You probably read that 31 White men were arrested on their way to Pride in the Park event in Idaho. To numerous people’s surprise, police were NOT stopping an act invited to perform on the main stage of the event.  Instead, the group, all stylishly clad in navy shirts and khaki pants, apparently roused suspicions of one watcher by wearing masks and climbing into the back of a U-Haul truck.  Initially “arrested on a charge of criminal conspiracy to riot, a misdemeanor,” all were out on bail by Sunday afternoon.   Arraignment will be later in the week, trials or guity pleas even later, and punishment (if any) after that.  However,

    For many in the neo-Nazi and extreme-right communities, few punishments carry as much weight as being identified and held accountable for their online activities and racist activism. So many took it as an attack when cops arrested 31 members of Patriot Front, a group of khaki-clad white supremacists known for their propaganda videos, from the back of a U-Haul truck in Coeur d’Alene, Idaho.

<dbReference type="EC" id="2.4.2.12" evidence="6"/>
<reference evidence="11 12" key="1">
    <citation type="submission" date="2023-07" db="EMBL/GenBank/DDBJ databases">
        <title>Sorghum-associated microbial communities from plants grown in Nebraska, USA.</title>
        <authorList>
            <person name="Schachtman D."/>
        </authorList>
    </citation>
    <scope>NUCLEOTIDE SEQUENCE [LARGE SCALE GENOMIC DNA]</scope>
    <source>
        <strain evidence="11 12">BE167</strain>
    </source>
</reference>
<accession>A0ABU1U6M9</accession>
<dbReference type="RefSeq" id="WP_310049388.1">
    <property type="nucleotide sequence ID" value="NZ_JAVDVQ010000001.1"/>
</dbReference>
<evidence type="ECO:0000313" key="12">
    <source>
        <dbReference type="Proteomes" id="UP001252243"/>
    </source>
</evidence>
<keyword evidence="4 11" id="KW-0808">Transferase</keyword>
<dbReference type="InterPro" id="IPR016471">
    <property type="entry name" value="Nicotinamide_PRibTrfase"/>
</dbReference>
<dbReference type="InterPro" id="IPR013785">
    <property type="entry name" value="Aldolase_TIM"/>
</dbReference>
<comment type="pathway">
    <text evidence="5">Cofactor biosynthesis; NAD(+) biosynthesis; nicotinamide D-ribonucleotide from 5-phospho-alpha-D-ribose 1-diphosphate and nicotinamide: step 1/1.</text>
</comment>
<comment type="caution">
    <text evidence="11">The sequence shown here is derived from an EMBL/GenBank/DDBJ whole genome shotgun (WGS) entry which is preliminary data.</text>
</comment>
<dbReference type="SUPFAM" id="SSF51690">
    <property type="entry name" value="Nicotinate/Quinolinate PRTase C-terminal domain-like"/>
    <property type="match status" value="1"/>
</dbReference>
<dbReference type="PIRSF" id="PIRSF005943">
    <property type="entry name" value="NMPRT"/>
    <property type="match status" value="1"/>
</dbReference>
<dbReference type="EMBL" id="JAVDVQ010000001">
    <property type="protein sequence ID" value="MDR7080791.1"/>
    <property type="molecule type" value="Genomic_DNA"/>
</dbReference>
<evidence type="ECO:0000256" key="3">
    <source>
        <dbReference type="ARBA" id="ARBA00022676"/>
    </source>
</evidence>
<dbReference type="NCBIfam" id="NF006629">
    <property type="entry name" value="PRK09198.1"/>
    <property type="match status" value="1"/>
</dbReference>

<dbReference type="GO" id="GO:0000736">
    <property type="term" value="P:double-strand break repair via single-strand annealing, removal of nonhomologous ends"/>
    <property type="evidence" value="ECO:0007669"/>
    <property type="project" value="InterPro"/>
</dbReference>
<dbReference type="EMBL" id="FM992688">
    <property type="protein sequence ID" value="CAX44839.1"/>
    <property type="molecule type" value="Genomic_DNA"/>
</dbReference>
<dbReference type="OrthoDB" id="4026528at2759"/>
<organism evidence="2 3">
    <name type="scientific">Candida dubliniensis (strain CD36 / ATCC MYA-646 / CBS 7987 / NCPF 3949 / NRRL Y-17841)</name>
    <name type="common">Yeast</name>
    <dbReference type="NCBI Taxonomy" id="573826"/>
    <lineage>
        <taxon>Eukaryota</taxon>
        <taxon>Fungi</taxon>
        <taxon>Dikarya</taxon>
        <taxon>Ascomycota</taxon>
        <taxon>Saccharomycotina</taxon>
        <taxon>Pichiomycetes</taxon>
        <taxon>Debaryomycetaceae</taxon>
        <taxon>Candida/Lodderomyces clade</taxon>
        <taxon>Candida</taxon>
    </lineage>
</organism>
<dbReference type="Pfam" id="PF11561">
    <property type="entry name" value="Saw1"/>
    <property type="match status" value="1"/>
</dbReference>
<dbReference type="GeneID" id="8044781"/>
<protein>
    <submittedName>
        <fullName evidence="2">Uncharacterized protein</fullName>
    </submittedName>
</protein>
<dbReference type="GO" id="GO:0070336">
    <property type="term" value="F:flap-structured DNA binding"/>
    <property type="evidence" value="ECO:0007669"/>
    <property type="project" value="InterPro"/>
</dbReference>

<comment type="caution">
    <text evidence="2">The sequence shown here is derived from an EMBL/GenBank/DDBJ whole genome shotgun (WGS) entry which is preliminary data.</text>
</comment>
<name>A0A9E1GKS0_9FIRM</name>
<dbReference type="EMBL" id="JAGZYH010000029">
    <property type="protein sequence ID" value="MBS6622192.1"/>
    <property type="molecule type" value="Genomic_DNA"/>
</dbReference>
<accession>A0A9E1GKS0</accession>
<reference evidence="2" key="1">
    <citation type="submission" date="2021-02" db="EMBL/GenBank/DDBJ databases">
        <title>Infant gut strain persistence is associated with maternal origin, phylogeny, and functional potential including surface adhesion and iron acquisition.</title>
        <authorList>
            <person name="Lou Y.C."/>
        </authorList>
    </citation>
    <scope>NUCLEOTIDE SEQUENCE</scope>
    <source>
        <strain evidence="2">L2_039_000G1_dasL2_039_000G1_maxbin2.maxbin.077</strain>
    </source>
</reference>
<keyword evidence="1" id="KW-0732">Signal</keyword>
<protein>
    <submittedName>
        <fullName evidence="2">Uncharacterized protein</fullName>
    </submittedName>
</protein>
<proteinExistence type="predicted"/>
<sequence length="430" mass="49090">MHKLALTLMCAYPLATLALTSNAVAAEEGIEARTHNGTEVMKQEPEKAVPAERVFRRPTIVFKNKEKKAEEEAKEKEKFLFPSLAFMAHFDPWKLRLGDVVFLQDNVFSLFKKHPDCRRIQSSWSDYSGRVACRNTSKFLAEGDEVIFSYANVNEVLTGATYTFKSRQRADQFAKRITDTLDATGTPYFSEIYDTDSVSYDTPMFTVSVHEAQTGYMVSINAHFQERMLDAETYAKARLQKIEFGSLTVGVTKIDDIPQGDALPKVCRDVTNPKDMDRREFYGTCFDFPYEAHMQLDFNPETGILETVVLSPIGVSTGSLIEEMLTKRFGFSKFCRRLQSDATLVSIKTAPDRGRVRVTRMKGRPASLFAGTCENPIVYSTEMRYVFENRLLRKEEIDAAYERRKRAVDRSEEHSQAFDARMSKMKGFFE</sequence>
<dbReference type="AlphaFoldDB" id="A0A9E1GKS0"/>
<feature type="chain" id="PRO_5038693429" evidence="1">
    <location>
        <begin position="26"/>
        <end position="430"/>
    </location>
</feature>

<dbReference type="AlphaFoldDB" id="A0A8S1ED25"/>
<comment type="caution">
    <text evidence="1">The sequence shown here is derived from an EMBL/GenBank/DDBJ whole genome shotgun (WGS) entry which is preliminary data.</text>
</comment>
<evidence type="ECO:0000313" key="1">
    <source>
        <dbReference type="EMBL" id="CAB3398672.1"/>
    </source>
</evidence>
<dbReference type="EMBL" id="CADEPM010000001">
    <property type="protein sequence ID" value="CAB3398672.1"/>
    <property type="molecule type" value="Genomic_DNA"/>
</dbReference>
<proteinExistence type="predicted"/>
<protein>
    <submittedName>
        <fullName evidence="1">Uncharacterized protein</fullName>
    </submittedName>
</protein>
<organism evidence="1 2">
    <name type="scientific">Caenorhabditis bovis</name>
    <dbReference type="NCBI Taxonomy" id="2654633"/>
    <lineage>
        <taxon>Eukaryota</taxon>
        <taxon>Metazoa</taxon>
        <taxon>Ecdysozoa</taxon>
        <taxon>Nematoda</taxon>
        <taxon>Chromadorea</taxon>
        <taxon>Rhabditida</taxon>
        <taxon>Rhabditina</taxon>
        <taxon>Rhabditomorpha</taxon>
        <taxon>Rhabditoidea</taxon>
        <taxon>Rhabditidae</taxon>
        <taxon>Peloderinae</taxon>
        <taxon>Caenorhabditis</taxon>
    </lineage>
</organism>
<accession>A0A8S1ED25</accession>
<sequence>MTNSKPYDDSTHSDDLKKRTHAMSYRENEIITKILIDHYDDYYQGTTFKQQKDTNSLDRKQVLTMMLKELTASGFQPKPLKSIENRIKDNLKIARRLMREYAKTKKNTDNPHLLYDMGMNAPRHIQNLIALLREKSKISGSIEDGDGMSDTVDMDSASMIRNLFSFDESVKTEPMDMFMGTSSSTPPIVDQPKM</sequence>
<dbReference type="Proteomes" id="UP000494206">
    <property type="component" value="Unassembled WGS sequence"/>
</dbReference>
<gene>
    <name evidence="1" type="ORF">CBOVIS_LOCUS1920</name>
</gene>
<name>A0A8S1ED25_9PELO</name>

The Sheriff’s Office said the men were from all across the country, including , Alabama, Arkansas, Colorado, Idaho, Illinois, Michigan, South Dakota, Texas, Utah, Wyoming, and Washington.

    Presented as a public service, here are those from the Front Range and nearby.

    • Nathan D. Brenner.  26. Louisville, CO.
    • Dylan C. Corio. 21. Cheyenne, WY.
    • Forrest C. Rankin. 28. Wheat Ridge, CO.
    • Conor J. Ryan. 23. Thornton, CO.
    • DavidThi808 says:

      If identifying the racists is such a powerful counter blow, shouldn't there be a progressive organization focused on identifying as many as it can?

      And setting up the SEO so any search on the individual's names brings up that org's web page describing that individual?

    • DavidThi808 says:

      These releases are interesting but… the way they present it on their website is about as ineffective as possible. Don't they have any marketing sense? Because that site is pretty much guaranteed to immediately drive away anyone who doesn't already hate Boebert.

  4. MichaelBowman says:


    But the facts don’t matter if you’re the first one to frame a story and you repeat it often enough. A new report out this week shows that consistent messaging, coordinated messengers, and a massive advertising blitz combined to deliver major policy wins to the fossil fuel industry as early as two weeks from the start of Russia’s invasion of Ukraine.